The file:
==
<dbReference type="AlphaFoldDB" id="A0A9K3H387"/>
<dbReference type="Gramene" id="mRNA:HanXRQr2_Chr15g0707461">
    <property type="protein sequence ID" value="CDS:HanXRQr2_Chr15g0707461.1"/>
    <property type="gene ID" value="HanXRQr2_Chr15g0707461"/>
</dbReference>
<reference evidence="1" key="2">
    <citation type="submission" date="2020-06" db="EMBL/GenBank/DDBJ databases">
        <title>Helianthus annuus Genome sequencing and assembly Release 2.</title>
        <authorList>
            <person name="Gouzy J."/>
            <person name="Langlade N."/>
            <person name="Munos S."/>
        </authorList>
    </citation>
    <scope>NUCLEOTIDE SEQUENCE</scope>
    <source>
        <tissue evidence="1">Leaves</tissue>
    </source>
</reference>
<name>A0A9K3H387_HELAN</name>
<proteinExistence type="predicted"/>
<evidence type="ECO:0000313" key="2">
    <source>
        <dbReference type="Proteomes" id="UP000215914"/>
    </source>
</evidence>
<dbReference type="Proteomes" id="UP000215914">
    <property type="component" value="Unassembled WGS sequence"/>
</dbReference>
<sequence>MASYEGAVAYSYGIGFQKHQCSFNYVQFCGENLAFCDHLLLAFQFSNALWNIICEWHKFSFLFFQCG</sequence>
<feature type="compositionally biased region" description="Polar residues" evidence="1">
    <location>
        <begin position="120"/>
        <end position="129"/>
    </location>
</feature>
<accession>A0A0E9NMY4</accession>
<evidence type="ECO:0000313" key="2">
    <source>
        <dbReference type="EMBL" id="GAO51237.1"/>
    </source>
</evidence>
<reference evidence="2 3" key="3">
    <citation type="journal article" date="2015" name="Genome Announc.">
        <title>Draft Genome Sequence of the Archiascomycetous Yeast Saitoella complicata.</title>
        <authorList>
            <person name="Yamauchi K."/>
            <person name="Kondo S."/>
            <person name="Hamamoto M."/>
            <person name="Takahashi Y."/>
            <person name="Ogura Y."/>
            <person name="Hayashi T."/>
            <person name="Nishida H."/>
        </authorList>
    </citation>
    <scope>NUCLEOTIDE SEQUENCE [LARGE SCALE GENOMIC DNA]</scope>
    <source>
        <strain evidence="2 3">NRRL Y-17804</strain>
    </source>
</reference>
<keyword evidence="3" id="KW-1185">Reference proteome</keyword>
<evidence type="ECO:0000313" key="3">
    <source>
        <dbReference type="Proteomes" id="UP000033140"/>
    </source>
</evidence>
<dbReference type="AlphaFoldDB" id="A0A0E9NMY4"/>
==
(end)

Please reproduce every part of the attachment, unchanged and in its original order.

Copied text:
<dbReference type="AlphaFoldDB" id="A0A9K3H387"/>
<dbReference type="Gramene" id="mRNA:HanXRQr2_Chr15g0707461">
    <property type="protein sequence ID" value="CDS:HanXRQr2_Chr15g0707461.1"/>
    <property type="gene ID" value="HanXRQr2_Chr15g0707461"/>
</dbReference>
<reference evidence="1" key="2">
    <citation type="submission" date="2020-06" db="EMBL/GenBank/DDBJ databases">
        <title>Helianthus annuus Genome sequencing and assembly Release 2.</title>
        <authorList>
            <person name="Gouzy J."/>
            <person name="Langlade N."/>
            <person name="Munos S."/>
        </authorList>
    </citation>
    <scope>NUCLEOTIDE SEQUENCE</scope>
    <source>
        <tissue evidence="1">Leaves</tissue>
    </source>
</reference>
<name>A0A9K3H387_HELAN</name>
<proteinExistence type="predicted"/>
<evidence type="ECO:0000313" key="2">
    <source>
        <dbReference type="Proteomes" id="UP000215914"/>
    </source>
</evidence>
<dbReference type="Proteomes" id="UP000215914">
    <property type="component" value="Unassembled WGS sequence"/>
</dbReference>
<sequence>MASYEGAVAYSYGIGFQKHQCSFNYVQFCGENLAFCDHLLLAFQFSNALWNIICEWHKFSFLFFQCG</sequence>
<feature type="compositionally biased region" description="Polar residues" evidence="1">
    <location>
        <begin position="120"/>
        <end position="129"/>
    </location>
</feature>
<accession>A0A0E9NMY4</accession>
<evidence type="ECO:0000313" key="2">
    <source>
        <dbReference type="EMBL" id="GAO51237.1"/>
    </source>
</evidence>
<reference evidence="2 3" key="3">
    <citation type="journal article" date="2015" name="Genome Announc.">
        <title>Draft Genome Sequence of the Archiascomycetous Yeast Saitoella complicata.</title>
        <authorList>
            <person name="Yamauchi K."/>
            <person name="Kondo S."/>
            <person name="Hamamoto M."/>
            <person name="Takahashi Y."/>
            <person name="Ogura Y."/>
            <person name="Hayashi T."/>
            <person name="Nishida H."/>
        </authorList>
    </citation>
    <scope>NUCLEOTIDE SEQUENCE [LARGE SCALE GENOMIC DNA]</scope>
    <source>
        <strain evidence="2 3">NRRL Y-17804</strain>
    </source>
</reference>
<keyword evidence="3" id="KW-1185">Reference proteome</keyword>
<evidence type="ECO:0000313" key="3">
    <source>
        <dbReference type="Proteomes" id="UP000033140"/>
    </source>
</evidence>
<dbReference type="AlphaFoldDB" id="A0A0E9NMY4"/>